Met police officers sacked over stop and search of black athletes Bianca Williams and Ricardo dos Santos

Two Met police officers who committed gross misconduct over the stop-and-search of black athletes Bianca Williams and her partner Ricardo Dos Santos have been dismissed without notice.

Ms Williams and Mr Dos Santos, both international athletes, were stopped by officers on July 4, 2020 as they drove to their west London home from training with their then-three-month-old boy in the back seat of their Mercedes.

The couple accused the force of “racially profiling” after being handcuffed and separated from their son during the stop, during which nothing was found.

The police watchdog ordered that five officers involved in the stop should face misconduct proceedings after footage of the incident sparked controversy, a move opposed by the Met.

PCs Pc Jonathan Clapham and Sam Franks were found by the panel to have breached standards over integrity and honesty after lying that they smelled cannabis while searching Mr Dos Santos.

Chairwoman Chiew Yin Jones said their conduct had breached standards of professional behaviour and thus amounted to gross misconduct.

Both were sacked by the Met within hours of the disciplinary panel's decision.

The panel found it not proven that Pc Clapham and Pc Franks breached the standards of professional behaviour in respect of equality and diversity.

Speaking after the conclusion of the officers' disciplinary hearing, Mr Dos Santos said: "Little has changed in policing in London since the Stephen Lawrence case."

The officers had told the panel they followed Mr Dos Santos in their police carrier because of the "appalling" and "suspicious" nature of his driving and were doing their duty when they conducted the stop and search.

Mr Dos Santos had told the hearing he had been targeted by officers because he was "DWB, driving while black" in a Mercedes.

Karon Monaghan KC, for the Independent Office for Police Conduct (IOPC), told the disciplinary panel at the start of the hearing that the watchdog's case would say there was "institutional discrimination" in the Met Police.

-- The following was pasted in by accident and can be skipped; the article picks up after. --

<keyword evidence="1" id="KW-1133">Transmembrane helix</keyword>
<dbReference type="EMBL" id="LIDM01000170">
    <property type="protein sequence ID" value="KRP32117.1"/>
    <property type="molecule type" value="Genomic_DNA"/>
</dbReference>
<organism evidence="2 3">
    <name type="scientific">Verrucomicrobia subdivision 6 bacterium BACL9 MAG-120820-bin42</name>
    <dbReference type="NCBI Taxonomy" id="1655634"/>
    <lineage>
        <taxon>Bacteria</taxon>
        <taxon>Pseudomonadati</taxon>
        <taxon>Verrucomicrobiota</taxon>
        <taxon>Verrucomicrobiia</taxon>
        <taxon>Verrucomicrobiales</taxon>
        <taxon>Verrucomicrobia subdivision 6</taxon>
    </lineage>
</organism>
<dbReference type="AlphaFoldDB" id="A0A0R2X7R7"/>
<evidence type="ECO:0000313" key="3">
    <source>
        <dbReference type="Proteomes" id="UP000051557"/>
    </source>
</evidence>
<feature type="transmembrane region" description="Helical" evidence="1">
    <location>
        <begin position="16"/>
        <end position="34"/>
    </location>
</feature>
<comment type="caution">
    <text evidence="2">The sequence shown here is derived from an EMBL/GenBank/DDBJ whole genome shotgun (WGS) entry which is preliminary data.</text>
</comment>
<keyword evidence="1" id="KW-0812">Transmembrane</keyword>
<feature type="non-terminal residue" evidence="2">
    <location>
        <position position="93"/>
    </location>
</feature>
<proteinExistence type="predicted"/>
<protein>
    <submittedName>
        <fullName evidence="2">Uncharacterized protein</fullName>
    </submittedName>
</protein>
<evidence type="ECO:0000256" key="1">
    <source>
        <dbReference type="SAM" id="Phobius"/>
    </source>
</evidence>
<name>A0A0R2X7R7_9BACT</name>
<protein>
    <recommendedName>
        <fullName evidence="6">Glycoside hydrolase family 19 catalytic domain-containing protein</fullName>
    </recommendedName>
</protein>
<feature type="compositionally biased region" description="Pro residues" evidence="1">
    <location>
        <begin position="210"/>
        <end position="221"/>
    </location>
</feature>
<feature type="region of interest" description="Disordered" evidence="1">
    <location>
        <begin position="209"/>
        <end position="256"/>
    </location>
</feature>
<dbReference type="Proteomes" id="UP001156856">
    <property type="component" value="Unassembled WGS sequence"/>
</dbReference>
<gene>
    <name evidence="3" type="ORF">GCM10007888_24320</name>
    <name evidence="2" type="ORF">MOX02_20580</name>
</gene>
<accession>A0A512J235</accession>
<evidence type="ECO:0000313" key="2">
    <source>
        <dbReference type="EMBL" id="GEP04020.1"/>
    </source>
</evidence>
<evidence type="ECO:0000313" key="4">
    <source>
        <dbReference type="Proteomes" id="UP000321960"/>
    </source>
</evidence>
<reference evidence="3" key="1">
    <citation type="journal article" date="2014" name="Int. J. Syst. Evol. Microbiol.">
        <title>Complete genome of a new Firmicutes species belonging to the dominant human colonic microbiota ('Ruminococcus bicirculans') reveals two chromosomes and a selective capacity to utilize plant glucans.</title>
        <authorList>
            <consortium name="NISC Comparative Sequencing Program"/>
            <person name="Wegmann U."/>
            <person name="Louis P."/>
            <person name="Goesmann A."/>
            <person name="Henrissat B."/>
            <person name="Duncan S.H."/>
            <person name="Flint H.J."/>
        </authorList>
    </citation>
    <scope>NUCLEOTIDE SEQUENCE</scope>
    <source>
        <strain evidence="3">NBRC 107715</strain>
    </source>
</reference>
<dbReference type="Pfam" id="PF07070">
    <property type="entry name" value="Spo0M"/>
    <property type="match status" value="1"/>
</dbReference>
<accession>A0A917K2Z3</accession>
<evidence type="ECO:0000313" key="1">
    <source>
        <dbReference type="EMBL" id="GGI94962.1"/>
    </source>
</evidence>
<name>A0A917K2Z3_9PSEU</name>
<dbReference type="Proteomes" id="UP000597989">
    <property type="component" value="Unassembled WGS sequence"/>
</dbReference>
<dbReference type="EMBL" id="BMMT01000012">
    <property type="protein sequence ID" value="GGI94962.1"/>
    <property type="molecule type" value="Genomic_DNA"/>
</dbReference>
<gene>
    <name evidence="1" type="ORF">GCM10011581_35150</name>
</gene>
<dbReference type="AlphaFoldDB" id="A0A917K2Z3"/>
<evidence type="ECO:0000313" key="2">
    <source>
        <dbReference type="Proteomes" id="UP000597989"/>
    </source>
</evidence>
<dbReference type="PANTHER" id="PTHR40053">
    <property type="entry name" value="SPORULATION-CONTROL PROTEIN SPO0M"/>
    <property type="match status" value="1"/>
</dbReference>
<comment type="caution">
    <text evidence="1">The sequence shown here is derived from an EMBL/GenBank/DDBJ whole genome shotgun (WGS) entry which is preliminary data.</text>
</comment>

Mr Dos Santos told the panel while giving evidence that he had been "afraid" for the safety of his partner and his three-month-old son.

Body-worn footage of him swearing at the officers was shown during the hearing; he accepted his behaviour, saying: "Everybody deals with trauma differently."

The panel was told Mr Dos Santos was stopped nine times within four weeks of buying a car in 2018.

Mayor of London Sadiq Khan said the panel's findings would "anger and alarm many Londoners", and "just shows the scale of the challenge the new leadership team have to change the culture of the Met".

He called for lessons to be learned and said he would support the police force to deliver "urgent improvements".

The IOPC's Steve Noonan said he recognised the incident had "caused widespread community concern about the use of stop-and-search powers by police".

He added: "We know that black people are almost nine times more likely to be stopped and searched by police than white people, and nearly nine times more likely to be searched for drugs, despite a lower 'find rate' of drugs for black people than white people.

"It's figures like these and cases like Bianca and Ricardo's which emphasise why black people report having low trust and confidence in police."

Three other officers - Acting Police Sergeant Rachel Simpson, PC Allan Casey and PC Michael Bond - were cleared of gross misconduct by the panel.

Pcs Casey and Bond and Ps Simpson were found not to have breached any standards.

The misconduct panel found it proven that Ps Simpson asked Pc Franks if he wanted to take Mr Dos Santos into the vehicle carrier to "do a bit of a ferret around his groin and his shoes" to satisfy himself that everything had been searched, but it was found not proven that she breached the standards of professional behaviour in respect of authority, respect and courtesy.

Deputy Assistant Commissioner Matt Ward said: “The misconduct hearing panel, led by an independent legally qualified chair, has heard detailed evidence over five weeks to reach its conclusions today.

“While the panel accepted the officers’ version of events in most matters, including that their decisions were not motivated by ethnicity, it found that PC Clapham and PC Franks lied about smelling drugs on stopping the vehicle.

“Honesty and integrity are at the core of policing and, as the panel has concluded, there can be no place in the Met for officers who do not uphold these values.

“Mr Dos Santos and Ms Williams deserved better and I apologise to them for the distress they have suffered."

Earlier this year, Ms Williams won bronze in the 4x100m at the World Athletics Championships in Budapest, while Mr Dos Santos competed in the 400m at the Tokyo 2021 Olympics.